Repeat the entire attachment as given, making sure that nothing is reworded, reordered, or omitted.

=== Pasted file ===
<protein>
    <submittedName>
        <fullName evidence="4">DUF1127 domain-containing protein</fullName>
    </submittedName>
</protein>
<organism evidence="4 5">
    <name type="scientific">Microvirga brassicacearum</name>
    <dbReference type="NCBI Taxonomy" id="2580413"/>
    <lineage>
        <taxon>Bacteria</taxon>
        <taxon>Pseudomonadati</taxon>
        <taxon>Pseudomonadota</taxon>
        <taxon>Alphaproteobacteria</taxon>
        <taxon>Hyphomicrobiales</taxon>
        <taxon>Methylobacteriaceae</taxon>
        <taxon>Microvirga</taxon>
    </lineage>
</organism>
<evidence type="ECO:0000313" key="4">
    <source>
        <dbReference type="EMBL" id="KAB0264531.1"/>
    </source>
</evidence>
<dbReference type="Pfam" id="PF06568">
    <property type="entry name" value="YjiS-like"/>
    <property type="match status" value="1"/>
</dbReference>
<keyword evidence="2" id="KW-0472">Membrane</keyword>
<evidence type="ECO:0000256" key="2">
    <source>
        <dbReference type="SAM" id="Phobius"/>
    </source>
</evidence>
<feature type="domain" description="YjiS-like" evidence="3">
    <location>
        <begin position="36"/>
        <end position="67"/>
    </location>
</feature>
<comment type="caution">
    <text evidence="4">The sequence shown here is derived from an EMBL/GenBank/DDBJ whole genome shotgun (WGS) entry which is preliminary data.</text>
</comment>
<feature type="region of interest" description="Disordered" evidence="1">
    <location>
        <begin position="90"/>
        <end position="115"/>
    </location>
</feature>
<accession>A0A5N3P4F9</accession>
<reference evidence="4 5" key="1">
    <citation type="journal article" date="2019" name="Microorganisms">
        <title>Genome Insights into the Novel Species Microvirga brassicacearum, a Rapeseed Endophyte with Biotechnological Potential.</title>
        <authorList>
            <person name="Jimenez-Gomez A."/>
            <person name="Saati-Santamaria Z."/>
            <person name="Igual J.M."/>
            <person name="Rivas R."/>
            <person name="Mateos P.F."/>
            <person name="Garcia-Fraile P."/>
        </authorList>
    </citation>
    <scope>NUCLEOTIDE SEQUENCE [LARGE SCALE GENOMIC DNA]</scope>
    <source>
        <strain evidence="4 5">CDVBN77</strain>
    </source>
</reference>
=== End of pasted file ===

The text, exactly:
<protein>
    <submittedName>
        <fullName evidence="4">DUF1127 domain-containing protein</fullName>
    </submittedName>
</protein>
<organism evidence="4 5">
    <name type="scientific">Microvirga brassicacearum</name>
    <dbReference type="NCBI Taxonomy" id="2580413"/>
    <lineage>
        <taxon>Bacteria</taxon>
        <taxon>Pseudomonadati</taxon>
        <taxon>Pseudomonadota</taxon>
        <taxon>Alphaproteobacteria</taxon>
        <taxon>Hyphomicrobiales</taxon>
        <taxon>Methylobacteriaceae</taxon>
        <taxon>Microvirga</taxon>
    </lineage>
</organism>
<evidence type="ECO:0000313" key="4">
    <source>
        <dbReference type="EMBL" id="KAB0264531.1"/>
    </source>
</evidence>
<dbReference type="Pfam" id="PF06568">
    <property type="entry name" value="YjiS-like"/>
    <property type="match status" value="1"/>
</dbReference>
<keyword evidence="2" id="KW-0472">Membrane</keyword>
<evidence type="ECO:0000256" key="2">
    <source>
        <dbReference type="SAM" id="Phobius"/>
    </source>
</evidence>
<feature type="domain" description="YjiS-like" evidence="3">
    <location>
        <begin position="36"/>
        <end position="67"/>
    </location>
</feature>
<comment type="caution">
    <text evidence="4">The sequence shown here is derived from an EMBL/GenBank/DDBJ whole genome shotgun (WGS) entry which is preliminary data.</text>
</comment>
<feature type="region of interest" description="Disordered" evidence="1">
    <location>
        <begin position="90"/>
        <end position="115"/>
    </location>
</feature>
<accession>A0A5N3P4F9</accession>
<reference evidence="4 5" key="1">
    <citation type="journal article" date="2019" name="Microorganisms">
        <title>Genome Insights into the Novel Species Microvirga brassicacearum, a Rapeseed Endophyte with Biotechnological Potential.</title>
        <authorList>
            <person name="Jimenez-Gomez A."/>
            <person name="Saati-Santamaria Z."/>
            <person name="Igual J.M."/>
            <person name="Rivas R."/>
            <person name="Mateos P.F."/>
            <person name="Garcia-Fraile P."/>
        </authorList>
    </citation>
    <scope>NUCLEOTIDE SEQUENCE [LARGE SCALE GENOMIC DNA]</scope>
    <source>
        <strain evidence="4 5">CDVBN77</strain>
    </source>
</reference>